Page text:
For example, one of our clients was restructuring their financial plan and balance sheet and needed to significantly reduce risk within their long-term portfolio. We worked with them to reduce exposure to risk assets within the portfolio and then set up a schedule to gradually re-risk the portfolio over time in line with improvements in key operational metrics. As operational metrics improved, the organization was able to re-risk so they could reset themselves going forward.
If you have a pension plan, you may want to look at how your funded status has changed, as discount rates have crept up due to rising equities. Additionally, if you do not have a liability-driven investment strategy, now is a good time to think about incorporating one.
2. Review capital market expectations for your investment strategy to ensure they still support your long-term goals
You should also check to see whether your asset allocation still delivers the rate of return you were expecting it to, and whether this takes the latest capital market expectations into account. For example, persistently low interest rates mean depressed bond yields and low borrowing costs, as well as lower long-term capital market forecasts. One area to reassess is fixed income, to which many hospitals and health systems have relatively higher allocations, typically around 30-50%. Certain types of fixed income, such as core fixed income, may have performed well in the past decade, but may not necessarily do as well going forward. Now is a good time to consider diversifying into other types of fixed income, such as absolute return or unconstrained fixed income.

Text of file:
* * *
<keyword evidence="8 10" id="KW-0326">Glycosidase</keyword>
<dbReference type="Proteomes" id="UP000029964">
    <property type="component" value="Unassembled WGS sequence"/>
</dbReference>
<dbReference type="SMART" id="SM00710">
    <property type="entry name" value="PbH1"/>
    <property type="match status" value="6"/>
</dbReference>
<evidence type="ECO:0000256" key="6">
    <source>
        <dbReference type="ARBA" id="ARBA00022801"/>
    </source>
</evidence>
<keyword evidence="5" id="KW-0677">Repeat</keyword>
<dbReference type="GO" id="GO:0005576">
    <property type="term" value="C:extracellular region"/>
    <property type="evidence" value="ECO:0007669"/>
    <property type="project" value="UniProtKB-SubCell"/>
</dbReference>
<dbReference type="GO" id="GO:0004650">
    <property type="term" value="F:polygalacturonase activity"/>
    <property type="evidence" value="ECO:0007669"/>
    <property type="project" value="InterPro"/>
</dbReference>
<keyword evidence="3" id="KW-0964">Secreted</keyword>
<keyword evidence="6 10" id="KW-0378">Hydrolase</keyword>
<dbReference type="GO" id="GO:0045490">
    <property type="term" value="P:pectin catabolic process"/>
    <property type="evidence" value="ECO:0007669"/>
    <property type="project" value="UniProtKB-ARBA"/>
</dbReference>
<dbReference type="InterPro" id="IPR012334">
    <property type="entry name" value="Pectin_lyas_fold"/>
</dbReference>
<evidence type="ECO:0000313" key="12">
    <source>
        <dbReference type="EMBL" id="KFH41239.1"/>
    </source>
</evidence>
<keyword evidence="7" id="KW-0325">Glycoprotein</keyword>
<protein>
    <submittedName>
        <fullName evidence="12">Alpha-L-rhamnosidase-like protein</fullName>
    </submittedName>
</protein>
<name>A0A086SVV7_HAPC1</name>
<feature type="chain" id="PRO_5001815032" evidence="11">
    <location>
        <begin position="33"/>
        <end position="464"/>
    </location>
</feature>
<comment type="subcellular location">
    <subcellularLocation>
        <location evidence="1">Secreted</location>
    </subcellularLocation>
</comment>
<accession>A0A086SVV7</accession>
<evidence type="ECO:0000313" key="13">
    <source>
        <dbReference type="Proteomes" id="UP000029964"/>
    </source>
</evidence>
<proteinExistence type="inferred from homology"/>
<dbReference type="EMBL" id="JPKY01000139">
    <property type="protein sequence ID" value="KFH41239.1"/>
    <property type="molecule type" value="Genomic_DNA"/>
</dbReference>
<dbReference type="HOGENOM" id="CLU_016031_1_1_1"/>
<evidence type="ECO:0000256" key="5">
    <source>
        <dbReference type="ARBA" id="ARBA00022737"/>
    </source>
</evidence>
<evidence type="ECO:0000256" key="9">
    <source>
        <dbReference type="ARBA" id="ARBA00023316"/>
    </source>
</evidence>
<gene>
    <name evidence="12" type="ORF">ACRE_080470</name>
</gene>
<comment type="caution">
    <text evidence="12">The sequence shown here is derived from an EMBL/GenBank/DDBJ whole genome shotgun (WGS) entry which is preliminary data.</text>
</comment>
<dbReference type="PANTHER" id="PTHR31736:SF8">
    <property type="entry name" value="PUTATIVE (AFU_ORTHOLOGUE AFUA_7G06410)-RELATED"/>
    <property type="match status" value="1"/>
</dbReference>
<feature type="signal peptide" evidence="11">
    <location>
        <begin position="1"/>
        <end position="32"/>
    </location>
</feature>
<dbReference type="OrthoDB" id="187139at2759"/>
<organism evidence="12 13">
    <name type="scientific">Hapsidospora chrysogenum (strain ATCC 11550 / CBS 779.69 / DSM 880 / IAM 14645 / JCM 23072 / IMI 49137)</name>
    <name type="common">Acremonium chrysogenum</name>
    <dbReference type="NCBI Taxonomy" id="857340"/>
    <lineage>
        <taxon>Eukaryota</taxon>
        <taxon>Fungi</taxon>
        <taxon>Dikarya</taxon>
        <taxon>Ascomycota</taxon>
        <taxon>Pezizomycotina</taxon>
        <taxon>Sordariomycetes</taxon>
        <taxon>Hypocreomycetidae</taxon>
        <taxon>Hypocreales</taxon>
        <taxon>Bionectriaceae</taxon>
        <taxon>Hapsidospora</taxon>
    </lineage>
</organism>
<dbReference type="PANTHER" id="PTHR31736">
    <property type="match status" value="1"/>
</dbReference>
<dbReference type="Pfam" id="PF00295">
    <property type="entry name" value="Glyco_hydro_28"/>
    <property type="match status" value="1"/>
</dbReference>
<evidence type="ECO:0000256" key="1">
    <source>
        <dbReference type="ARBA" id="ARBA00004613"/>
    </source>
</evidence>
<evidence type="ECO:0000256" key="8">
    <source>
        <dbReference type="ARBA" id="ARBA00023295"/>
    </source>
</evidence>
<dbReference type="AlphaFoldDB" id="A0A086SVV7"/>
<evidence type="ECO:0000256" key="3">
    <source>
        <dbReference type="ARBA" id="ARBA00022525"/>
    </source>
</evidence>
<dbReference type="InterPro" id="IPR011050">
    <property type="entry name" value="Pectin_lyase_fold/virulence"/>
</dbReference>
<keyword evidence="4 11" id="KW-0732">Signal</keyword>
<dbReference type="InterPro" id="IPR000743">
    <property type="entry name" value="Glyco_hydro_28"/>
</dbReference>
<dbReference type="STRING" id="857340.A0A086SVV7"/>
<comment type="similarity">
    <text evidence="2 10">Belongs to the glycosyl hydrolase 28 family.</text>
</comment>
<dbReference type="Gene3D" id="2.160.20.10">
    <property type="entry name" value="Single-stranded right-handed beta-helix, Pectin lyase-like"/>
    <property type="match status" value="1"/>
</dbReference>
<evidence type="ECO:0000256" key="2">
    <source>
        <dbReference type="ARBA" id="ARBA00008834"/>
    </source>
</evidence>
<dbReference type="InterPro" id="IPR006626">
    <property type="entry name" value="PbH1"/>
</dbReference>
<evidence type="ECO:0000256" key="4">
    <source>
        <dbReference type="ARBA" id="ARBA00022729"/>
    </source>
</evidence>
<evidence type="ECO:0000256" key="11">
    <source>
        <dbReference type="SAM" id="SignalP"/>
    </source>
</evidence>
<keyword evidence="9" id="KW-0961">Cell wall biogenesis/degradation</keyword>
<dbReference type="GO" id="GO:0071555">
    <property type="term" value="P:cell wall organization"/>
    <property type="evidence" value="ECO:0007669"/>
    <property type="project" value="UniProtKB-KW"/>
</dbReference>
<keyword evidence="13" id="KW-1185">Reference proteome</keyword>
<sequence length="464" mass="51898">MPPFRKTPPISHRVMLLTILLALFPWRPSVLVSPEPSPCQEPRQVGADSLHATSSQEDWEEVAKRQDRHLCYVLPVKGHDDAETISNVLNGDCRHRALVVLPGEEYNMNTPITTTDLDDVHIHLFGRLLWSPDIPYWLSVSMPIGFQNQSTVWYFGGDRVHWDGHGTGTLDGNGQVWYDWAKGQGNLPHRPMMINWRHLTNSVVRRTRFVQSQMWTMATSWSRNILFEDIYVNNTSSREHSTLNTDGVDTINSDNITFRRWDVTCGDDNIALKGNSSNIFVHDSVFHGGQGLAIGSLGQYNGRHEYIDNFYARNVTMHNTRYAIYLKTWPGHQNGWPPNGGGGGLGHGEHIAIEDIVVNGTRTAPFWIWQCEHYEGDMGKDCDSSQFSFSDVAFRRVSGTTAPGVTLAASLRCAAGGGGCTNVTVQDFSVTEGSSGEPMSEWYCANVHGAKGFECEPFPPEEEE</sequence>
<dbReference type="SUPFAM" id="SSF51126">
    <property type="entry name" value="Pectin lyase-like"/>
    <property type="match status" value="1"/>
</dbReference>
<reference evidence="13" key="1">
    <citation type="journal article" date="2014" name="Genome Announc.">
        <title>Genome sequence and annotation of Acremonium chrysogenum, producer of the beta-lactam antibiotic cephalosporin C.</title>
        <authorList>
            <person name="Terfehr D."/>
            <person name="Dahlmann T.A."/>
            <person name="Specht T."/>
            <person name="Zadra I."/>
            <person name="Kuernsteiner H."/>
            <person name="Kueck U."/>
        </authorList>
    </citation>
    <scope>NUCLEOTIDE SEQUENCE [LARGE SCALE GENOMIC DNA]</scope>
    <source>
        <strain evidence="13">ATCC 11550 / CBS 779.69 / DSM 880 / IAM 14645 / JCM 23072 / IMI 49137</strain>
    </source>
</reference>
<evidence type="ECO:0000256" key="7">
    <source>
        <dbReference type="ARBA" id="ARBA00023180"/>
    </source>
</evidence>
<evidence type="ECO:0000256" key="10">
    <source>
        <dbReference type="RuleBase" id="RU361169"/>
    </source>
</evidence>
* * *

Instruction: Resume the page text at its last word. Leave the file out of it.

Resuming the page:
Consider also looking beyond publicly traded bonds and diversifying your return sources to help improve your portfolios’ risk-adjusted returns. Private debt is another area ripe with opportunities. Typically, hospitals and health systems don’t have high allocations to illiquid assets, especially if there is concern regarding the impact this may have on the organization’s credit rating. However, private debt can help achieve higher returns, with a shorter lockup of six to eight years and less illiquidity than private equity, which could have a lockup of 10-12 years.
3. Be aware of key drivers of risk in your current strategy
Lastly, you should be aware of key drivers of risk in your current investment strategy. These might include equity style factors such as growth versus value, country exposure (such as U.S. versus non-U.S. equities), or duration, credit, etc. Here are a few questions you might ask yourselves to check on your appetite for risk and whether you are comfortable with your risk exposures:
- Does your portfolio have a bias for growth equities, and have you considered the potential rotation in the markets toward favoring value equities?
- Many U.S. institutional investors have a home-country bias toward U.S. equities. How well has this been doing, and how comfortable are you that this trend will be here to stay? While U.S. equities may have outperformed non-U.S. equities in the last 10 years, will this continue?
- What is the duration of your fixed income, and the relative weights between Treasuries, government bonds and credit?
Overall, your investment decisions are vital to keeping both your patients and bottom lines healthy. Moreover, it’s important to ensure your team is aligned on these decisions now, before the markets shift yet again.